Another factor attributed to the collapse of the Mongol Empire is the Black Death. In 1328, the plaque broke out in China and spread across the Mongol Empire (Robison, 2009). It progressively spread to the Mongol trade routes leading to the decline in trade as the fatal disease adversely affected the traders. Consequently, Mongol’s income decline as the paralyzed commercial endeavors affected the Mongols cities and their army cavalries that heavily relied on their revenues. In addition, the Mongol population significantly declined due to the disease as the military leaders and the civilians succumbed to it. Several disputes have arisen regarding the Mongols responsibility for the spread of the plaque (Robinson, 2009). In the analysis of the Mongol Empire, claims have arisen that the Mongols considerably facilitated the spread of the disease through their trade routes. In Europe, the disease caused massive deaths consequently leading to an era of learning and discovery. During this era, western the Europe power and influence expanded at the expense of the Mongols declining power resulting in the shift of the world power from east Eurasia to West Eurasia (Robinson, 2009). This played a significant role in the world history as it led to the fall of the Mongol dynasty and the death of millions of people in Asia and Europe.
The Mongols conquest left the Islamic world in chaos as they destroyed several Islamic civilizations and their learning centers. The Mongol system of ruling denied power to the locals and fostered brutal force and intimidation to those in opposition. All these factors coupled with several internal factors contributed to the failure in the Mongol ruling system resulting in the Empire’s downfall. By the 15th century, the power vacuum created by the decline of the Mongol Empire led to the emergence of new contenders across the territories previously governed by the Mongols (Robinson, 2009). Among these were the Ottomans Empire, Safavid Empire in Persia and the Mughal Empire in India. These three empires established across the entire Islamic world in Asia. The new post Mongol states attracted more followers than the Mongol empire and quickly replaced the Mongols significance in the region (Robinson, 2009).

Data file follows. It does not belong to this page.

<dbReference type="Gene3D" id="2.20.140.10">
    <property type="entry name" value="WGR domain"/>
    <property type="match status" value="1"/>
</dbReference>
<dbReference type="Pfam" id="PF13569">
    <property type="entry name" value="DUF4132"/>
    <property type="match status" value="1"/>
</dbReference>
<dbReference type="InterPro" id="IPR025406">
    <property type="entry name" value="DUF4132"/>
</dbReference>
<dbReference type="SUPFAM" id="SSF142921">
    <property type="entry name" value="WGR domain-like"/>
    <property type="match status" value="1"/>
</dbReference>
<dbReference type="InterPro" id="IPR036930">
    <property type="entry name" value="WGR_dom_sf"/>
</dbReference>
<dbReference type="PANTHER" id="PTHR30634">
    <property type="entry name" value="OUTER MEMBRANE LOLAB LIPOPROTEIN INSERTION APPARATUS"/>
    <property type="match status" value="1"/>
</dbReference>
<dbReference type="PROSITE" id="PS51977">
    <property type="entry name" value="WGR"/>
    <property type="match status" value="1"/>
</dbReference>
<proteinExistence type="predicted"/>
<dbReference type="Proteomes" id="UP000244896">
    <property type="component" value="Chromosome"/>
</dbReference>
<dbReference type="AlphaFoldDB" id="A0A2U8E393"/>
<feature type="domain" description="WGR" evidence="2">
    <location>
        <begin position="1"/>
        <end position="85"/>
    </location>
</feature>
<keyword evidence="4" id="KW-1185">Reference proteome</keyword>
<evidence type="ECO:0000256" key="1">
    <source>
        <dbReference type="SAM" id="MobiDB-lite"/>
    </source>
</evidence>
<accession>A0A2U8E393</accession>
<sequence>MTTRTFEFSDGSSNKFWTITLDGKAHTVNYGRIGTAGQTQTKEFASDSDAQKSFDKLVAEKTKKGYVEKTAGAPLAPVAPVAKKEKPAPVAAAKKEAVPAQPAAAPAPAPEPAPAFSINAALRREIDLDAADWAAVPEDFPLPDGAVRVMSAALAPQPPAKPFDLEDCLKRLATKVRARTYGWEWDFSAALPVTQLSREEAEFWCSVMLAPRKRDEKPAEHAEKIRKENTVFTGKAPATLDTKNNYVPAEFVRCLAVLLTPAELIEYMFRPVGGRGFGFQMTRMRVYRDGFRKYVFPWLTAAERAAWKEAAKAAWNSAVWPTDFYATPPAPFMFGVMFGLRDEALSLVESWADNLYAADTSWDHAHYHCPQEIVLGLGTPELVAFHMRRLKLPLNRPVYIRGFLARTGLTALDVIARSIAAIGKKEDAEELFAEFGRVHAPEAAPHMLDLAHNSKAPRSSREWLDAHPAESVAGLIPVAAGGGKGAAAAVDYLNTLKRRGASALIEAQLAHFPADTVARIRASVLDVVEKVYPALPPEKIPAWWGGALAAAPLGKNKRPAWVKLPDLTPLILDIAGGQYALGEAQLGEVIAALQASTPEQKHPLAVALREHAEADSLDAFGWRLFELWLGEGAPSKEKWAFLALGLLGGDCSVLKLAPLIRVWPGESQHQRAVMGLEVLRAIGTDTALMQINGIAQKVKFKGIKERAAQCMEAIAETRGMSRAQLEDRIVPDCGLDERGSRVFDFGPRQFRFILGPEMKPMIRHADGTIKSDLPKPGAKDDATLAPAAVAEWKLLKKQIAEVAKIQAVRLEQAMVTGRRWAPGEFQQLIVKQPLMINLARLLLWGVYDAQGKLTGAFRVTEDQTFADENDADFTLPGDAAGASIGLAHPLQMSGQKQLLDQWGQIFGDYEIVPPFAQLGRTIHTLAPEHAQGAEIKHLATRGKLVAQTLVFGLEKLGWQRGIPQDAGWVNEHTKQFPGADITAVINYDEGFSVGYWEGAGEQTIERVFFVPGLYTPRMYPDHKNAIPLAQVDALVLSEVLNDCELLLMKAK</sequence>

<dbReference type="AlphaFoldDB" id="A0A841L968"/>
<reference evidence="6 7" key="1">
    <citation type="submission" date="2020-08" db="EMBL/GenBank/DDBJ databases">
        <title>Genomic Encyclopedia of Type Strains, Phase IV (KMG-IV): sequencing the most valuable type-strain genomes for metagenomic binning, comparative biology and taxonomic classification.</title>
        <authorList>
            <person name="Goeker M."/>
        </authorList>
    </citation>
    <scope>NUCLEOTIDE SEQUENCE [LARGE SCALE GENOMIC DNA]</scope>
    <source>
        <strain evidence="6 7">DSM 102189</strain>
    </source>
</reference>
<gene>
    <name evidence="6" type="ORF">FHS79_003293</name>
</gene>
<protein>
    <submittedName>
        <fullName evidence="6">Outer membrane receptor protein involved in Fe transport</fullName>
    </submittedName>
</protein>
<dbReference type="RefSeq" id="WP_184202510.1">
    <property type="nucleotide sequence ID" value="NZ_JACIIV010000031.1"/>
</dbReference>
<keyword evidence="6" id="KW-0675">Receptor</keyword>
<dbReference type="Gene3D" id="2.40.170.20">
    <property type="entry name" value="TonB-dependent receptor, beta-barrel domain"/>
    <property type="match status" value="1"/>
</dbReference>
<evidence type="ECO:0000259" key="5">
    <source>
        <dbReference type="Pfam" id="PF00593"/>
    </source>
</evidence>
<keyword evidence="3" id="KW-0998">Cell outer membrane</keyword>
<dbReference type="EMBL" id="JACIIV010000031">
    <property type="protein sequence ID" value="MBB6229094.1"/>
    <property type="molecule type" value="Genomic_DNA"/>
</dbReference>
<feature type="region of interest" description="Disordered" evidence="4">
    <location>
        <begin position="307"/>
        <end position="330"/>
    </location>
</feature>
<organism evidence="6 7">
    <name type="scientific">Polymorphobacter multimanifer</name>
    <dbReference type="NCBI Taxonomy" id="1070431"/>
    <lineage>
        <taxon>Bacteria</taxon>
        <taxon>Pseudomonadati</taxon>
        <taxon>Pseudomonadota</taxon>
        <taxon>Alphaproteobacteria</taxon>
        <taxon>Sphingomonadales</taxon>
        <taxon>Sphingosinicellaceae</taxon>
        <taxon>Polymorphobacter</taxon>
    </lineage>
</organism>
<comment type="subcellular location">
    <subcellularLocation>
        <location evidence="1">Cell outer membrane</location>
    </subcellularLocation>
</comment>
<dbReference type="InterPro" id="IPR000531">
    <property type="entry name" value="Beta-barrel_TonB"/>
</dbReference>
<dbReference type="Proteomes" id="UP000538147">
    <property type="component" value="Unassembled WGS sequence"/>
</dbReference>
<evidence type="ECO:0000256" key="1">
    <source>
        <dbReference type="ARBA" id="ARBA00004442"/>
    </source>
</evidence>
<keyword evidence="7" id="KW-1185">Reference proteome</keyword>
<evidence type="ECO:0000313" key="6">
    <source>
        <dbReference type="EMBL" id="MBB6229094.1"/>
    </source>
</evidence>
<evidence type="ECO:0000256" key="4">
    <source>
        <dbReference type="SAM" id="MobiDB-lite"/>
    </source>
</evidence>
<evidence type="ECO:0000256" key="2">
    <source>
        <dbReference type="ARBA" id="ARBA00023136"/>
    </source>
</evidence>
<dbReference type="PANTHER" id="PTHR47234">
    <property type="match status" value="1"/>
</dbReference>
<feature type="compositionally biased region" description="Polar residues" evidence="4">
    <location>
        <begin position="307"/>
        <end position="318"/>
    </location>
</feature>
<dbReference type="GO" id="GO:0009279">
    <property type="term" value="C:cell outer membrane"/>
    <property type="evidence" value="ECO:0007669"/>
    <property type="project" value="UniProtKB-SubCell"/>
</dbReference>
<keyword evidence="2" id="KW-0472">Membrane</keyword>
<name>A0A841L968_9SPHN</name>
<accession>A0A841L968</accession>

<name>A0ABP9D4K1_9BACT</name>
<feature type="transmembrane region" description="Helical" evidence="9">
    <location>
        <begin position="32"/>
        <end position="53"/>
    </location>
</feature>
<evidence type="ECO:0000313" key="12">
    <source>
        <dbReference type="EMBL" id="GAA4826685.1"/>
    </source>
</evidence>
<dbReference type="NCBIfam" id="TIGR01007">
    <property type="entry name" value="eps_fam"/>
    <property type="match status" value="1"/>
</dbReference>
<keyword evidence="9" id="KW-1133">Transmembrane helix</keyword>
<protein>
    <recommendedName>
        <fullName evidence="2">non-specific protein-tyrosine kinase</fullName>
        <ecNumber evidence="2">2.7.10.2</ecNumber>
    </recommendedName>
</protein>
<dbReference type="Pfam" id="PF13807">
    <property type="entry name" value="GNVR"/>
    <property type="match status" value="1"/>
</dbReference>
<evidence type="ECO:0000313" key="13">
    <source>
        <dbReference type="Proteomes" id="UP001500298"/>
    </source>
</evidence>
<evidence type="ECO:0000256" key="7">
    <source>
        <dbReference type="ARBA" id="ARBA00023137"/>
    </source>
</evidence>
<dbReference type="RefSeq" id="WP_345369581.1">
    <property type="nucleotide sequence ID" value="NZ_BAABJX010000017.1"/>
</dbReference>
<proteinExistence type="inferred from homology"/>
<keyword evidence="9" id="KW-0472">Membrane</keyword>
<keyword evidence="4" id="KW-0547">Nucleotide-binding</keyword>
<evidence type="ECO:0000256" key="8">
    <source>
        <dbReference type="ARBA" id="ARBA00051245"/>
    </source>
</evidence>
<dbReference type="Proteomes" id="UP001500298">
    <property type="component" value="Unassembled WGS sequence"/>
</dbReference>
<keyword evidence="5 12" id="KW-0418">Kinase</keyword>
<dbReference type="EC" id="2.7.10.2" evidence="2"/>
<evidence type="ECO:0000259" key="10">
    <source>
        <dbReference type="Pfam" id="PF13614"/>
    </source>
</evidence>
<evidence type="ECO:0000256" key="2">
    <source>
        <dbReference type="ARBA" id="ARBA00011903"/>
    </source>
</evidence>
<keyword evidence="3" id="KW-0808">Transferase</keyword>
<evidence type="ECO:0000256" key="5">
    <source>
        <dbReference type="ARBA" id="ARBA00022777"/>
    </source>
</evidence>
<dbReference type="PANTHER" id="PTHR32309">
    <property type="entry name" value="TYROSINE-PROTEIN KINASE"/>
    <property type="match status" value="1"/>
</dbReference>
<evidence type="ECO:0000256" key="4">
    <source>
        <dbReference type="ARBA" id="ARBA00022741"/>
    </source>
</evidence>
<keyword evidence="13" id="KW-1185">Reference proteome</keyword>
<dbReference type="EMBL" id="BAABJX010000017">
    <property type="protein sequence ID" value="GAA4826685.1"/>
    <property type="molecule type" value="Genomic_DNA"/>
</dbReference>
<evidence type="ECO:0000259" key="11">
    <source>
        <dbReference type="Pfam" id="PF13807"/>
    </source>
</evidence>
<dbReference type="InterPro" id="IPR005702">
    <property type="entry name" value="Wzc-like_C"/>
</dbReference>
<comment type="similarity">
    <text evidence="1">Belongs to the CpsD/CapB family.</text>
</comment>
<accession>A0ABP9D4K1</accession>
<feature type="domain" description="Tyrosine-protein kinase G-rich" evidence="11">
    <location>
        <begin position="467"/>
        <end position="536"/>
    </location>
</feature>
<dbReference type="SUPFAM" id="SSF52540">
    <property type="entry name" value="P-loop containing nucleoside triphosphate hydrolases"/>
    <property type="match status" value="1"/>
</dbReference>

The establishment of the Ottoman Empire occurred in the mid 14th century because of the collapse of the Mongols influence in the Islamic world (Robinson, 2009). It was the first of the three empires. During the reign of Osman, the Ottomans defeated several rivals and waged holy wars against Christians Byzantines. Equally, under his rule the Ottomans were fully aware of the woes that befell the Mongol dynasty hence established a different ruling system that comprised of the educated urbanites. The Sultan had mandate over both the military and civilian bureaucracies.
The founding of the Safavid Empire occurred in the late 15th century (Robinson, 2009). The empire established from the smoldering remains of Mongols conquest. Across Persia, the Mongols administrative rule was considered destructive and offensive as it deployed the Jews and Christians leaders as administrators in the Muslim world. With the collapse of the Mongol Empire in the 15th century, Persian territories underwent a lot of chaos as several religions fought over followers while leaders fought for influence (Robinson, 2009). These led to the formation of the Persian state under the leadership of Shah Ismail who killed those in opposition to his rule. During his reign, the Safavids opposed diversity conforming to the principles of theocratic regimes unlike the Mongols. Consequently, the Safavids ruling system led to their decline unlike the Ottomans.
When the Mongols reached India, they encountered a lot of resistance from the Delhi Sultanate army forcing them to retreat. Thereafter, the Delhi Sultanate expanded his territories stretching as far as the Mongol territories. The Mughals unlike the Mongols brought along significant changes in their empire. They successfully centralized their government enhancing the ease of governance and uniting several smaller kingdoms. Similarly, the Mughals government recognized and acknowledged all human rights, culture, and religions across its kingdoms. This led to a cohesive kingdom with efficient administrators and thus prosperity unlike the Mongols dynasty.